Hiking tour in the Qinling mountains

I have been fascinated by the view of the Qinling mountain range (  秦岭 )approaching from the Wei river valley since I have first seen it in the year 1998. The visit of the Taoist temple Lou Guan Tai ( 楼观台寺 ) in that year is unforgettable for me, as it was remote, pristine and atmospheric (unfortunately the place has meanwhile developed to a major and commercial tourist spot). Since then, I have returned to that area, which is close to the hometown of my wife, every one or two years. But it took me until last week before I had the opportunity for a longer hike in that mountains.

View to Qin Ling mountains from Wei river valley

We did park the car at a restaurant after entering the Qinling mountains in a narrow valley on a small local road.

Trout served in a small restaurant in the Qin Ling mountains

The hike takes with breaks approximately 6 hours and is 10 km long (round trip), with 1100 m climbing up and down. The path is narrow and well visible, but not marked or signposted.

For those who want to do the same hike, here are the coordinates of major waypoints. If you want the GPX files, please drop me a short note.

N34 02.369 E108 32.579 Exit on Expressway G5 (Xi’an to Hanzhong), take road S107 towards West.

N34 03.887 E108 24.769 542 m Leave road S107 and turn South on narrow road into a mountain valley.

N33 59.962 E108 24.460 849 m Park car at restaurant, start of hiking. Direction is East-Southeast, first 50 m are stairs. The path is first following the small river and later steeply ascending the mountain ridge.

N33 59.395 E108 25.749 1738 m Small and lonely hiking path is merging with a more populated path coming from North (see comment later). Continue on that path uphill towards South until you reach the crest and continue on the crest further South. Don’t miss that turnoff on your way back.

N33 59.034 E108 25.695 1959 m Guanyin temple ( 观音山 )

N33 58.920 E108 25.553 1936 m End of path at another small temple. Go back the same way from here.

We were told that the Guanyin temple can be also reached, with less climbing, from a higher starting point which we had visited three days earlier. Both ways merge at the forking point mentioned above. I add here the coordinates for the alternative approach:

N34 03.595 E108 28.254 529 m Leave main road S107 here and drive on narrow road uphill.

N34 02.181 E108 27.304 934 m We left the car here and started hiking. The road continues however to the area of the next temple.

N34 02.255 E108 26.824 1115 m Temple

N34 02.353 E108 26.807 1104 m Another temple with nice view to Xi’an and the Wei river valley.

N34 01.418 E108 26.503 1203 m We stopped hiking here and turned back to the car; it should be possible to continue to the Guanyin temple from her.



Am 28. Juni findet der jährliche Firmenlauf in Basel statt. Ich hatte bisher zweimal teilgenommen, nämlich 2014 und. 2018. Beim ersten Mal erreichte ich Platz 1372 (38:14 für 6000 m), vier Jahre später reichte es immerhin für Platz 1371 (33:15 für 6000 m). Alles deutet also darauf hin, dass ich diesmal Platz 1370 haben werde. Ich werde dann nach dem Lauf berichten.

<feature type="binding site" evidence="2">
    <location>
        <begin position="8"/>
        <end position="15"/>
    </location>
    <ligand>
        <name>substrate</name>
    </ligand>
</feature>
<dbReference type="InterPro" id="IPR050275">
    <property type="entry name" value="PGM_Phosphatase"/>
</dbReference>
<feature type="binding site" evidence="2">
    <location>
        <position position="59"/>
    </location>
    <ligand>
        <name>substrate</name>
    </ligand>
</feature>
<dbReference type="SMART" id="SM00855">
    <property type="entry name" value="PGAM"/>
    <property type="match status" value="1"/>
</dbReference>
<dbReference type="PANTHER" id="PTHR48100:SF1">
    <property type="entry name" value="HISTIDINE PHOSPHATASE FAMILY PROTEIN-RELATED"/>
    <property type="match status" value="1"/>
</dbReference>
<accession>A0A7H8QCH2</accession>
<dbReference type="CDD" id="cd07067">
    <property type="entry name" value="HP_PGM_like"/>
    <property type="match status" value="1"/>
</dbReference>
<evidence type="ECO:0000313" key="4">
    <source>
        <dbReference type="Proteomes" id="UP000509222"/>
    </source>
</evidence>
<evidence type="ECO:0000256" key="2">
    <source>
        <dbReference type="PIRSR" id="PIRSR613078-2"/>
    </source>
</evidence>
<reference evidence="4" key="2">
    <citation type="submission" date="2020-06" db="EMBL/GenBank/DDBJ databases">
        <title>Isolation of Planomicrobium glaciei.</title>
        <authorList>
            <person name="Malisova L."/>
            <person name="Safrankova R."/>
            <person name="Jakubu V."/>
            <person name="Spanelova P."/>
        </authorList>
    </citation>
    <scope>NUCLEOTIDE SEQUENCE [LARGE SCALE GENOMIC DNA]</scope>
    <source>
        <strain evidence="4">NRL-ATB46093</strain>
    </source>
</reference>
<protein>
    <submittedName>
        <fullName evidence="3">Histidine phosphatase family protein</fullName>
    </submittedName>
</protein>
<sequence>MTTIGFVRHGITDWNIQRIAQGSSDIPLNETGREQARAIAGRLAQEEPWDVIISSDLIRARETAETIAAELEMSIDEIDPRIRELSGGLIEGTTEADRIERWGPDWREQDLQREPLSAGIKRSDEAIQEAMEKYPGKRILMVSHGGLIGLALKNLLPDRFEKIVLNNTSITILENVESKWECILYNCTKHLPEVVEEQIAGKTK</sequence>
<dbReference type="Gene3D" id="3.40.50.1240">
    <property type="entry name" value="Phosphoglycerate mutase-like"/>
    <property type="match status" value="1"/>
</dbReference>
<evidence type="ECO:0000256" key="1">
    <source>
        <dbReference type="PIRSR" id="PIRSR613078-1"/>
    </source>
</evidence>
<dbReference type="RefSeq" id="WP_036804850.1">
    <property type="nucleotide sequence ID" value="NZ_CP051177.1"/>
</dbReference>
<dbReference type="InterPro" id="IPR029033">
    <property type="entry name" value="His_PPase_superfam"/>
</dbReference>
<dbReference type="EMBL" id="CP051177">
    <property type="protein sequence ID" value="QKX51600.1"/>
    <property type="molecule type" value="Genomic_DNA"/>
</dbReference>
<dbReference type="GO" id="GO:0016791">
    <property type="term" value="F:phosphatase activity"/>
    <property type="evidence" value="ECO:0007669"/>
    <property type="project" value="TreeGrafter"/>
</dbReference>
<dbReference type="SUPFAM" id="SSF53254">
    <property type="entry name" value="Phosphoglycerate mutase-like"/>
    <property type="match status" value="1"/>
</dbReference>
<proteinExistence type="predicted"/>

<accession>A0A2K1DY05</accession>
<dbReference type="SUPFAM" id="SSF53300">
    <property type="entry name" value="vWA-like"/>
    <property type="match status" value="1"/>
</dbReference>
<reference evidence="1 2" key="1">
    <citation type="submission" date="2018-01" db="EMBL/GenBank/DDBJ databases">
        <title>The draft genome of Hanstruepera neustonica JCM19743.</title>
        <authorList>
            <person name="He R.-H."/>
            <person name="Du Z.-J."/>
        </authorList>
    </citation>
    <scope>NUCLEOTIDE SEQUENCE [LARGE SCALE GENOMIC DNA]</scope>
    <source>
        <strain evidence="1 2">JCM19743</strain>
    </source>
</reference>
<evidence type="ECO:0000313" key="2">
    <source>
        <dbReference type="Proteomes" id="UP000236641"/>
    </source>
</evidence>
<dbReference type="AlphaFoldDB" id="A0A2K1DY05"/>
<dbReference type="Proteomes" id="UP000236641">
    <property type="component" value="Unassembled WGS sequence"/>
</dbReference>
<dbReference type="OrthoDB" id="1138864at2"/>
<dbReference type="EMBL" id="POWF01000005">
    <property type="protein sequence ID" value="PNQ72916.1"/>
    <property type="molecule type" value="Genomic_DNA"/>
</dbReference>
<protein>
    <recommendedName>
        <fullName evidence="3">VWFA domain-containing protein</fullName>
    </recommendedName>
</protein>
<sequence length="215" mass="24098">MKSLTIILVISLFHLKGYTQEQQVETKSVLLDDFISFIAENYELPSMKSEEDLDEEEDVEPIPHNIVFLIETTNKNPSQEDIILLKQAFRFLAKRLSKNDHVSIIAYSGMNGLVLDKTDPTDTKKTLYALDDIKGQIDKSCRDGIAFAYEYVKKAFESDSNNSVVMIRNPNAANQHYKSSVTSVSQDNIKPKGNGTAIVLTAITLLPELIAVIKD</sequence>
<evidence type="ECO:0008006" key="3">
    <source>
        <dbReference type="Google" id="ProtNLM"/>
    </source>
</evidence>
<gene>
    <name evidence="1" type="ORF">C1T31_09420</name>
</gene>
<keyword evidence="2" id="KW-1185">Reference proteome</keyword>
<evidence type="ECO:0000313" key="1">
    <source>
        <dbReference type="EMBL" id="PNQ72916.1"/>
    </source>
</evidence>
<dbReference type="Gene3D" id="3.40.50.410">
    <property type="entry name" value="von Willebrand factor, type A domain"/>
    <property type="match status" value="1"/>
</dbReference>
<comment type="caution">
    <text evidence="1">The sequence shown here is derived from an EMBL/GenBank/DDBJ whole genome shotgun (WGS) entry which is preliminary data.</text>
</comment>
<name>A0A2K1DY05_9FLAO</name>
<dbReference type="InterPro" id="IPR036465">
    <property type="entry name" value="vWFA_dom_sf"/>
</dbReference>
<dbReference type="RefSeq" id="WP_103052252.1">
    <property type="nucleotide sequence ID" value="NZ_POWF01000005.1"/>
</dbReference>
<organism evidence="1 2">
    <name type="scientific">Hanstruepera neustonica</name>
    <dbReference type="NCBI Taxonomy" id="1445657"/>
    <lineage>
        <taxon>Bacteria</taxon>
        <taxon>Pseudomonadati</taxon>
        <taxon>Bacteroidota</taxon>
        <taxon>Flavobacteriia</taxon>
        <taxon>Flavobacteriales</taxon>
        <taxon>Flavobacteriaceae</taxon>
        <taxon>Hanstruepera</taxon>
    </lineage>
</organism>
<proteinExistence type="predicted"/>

Nach dem Lauf: Leider war es an diesem Nachmittag noch sehr heiß, 30 Grad im Schatten. Vielleicht deshalb nur Platz 1491 mit 34:32 für 5900 m.

B2Run Basel 28th June 2019

Der nächste Lauf war coronabedingt erst am 3. Juni 2022. 36:25 hat zu Platz 1023 gereicht.


What it the fragrant, but moderately toxic compound in this plant?

The picture has been taken on 6th April 2019 at the edge of a woods on the Sissacherfluh (700 m) near Basel. Author and license: Wolfgang Schäfer, own photograph, public domain.

I will post the answer in one week.

Answer: The plant is Galium Odoratum, or Sweetscented Bedstraw, German name is „Waldmeister“. It contains the active compound Coumarin (German: Kumarin), which gives not only this plant but some cinnamon varieties and also hay its characteristic smell. The plant is used as ingredient of May Wine (German: Maibowle). It is advisable to limit the quantity and to use only plants before flourishing, otherwise the too high coumarin concentration can cause head ache.

Structural formula of coumarin = 1,2-benzopyrone = 2H-chromen-2-one.
Author and license of picture with formula: Emeldir – public domain

Beschränkung für Kommentare / Restrictions for comments

Leider muss ich das Kommentieren meiner Beiträge zeitweise auf angemeldete Besucher beschränken. Ich hatte in den letzten sechs Monaten 4500 Spam-Kommentare, und das Löschen wird mir jetzt zu zeitaufwendig. Ich möchte auch darauf hinweisen, dass Kommentare nur nach meiner Freigabe öffentlich sichtbar sind.

Sorry to inform that I limit temporary comments to my posts to registered users only. I had in the previous six months 4500 spam comments, and the deletion of them is meanwhile causing too much work. Please be also aware that your comments are only published after I have reviewed them.

Techblog: Pseudonetzwerkbrücke

Das Problem:
In unserer neuen Wohnung in Basel sehen wir uns mit dem Problem konfrontiert, dass der vom Internet- und IP-TV-Provider gestellte Wireless Router wegen der Lage des Glasfaseranschlusses mit allen Endgeräten drahtlos kommunizieren muss. Leider sind aber sowohl mein Desktopcomputer sowie mein Homeserver für Datensicherung und Home-Cloud nicht WLAN-fähig. Ich möchte keine LAN-Kabel durch Zimmertüren legen. Wie kann man hier vorgehen?
„Techblog: Pseudonetzwerkbrücke“ weiterlesen


Nach etwas mehr als drei Jahren in China heißt es jetzt, wieder Abschied zu nehmen. Mifang ist schon seit Oktober in der Schweiz und ich werde wohl auch zum Jahresende nach Basel zurückkehren. Meine Business Unit passt ihre regionale Struktur der Vorgabe von Clariant an, weshalb „Nord Asien“ (China, Korea, Japan) geteilt wird: „Greater China“ (China, Hongkong, Taiwan) wird eigenständige Region, Korea und Japan werden in die neue Region „Asien Pazifik“ eingegliedert. Mein Nachfolger in China ist auch schon festgelegt, und ich freue mich, dass es wie schon vor zwölf Jahren beim Wegzug aus Korea ein lokaler Mitarbeiter ist. All das ist vorgestern bekanntgegeben worden und soll schon am 1. Januar umgesetzt sein. Ich werde aber im Januar nochmal wegen der Übergabe nach China zurückkehren.
„Abschied“ weiterlesen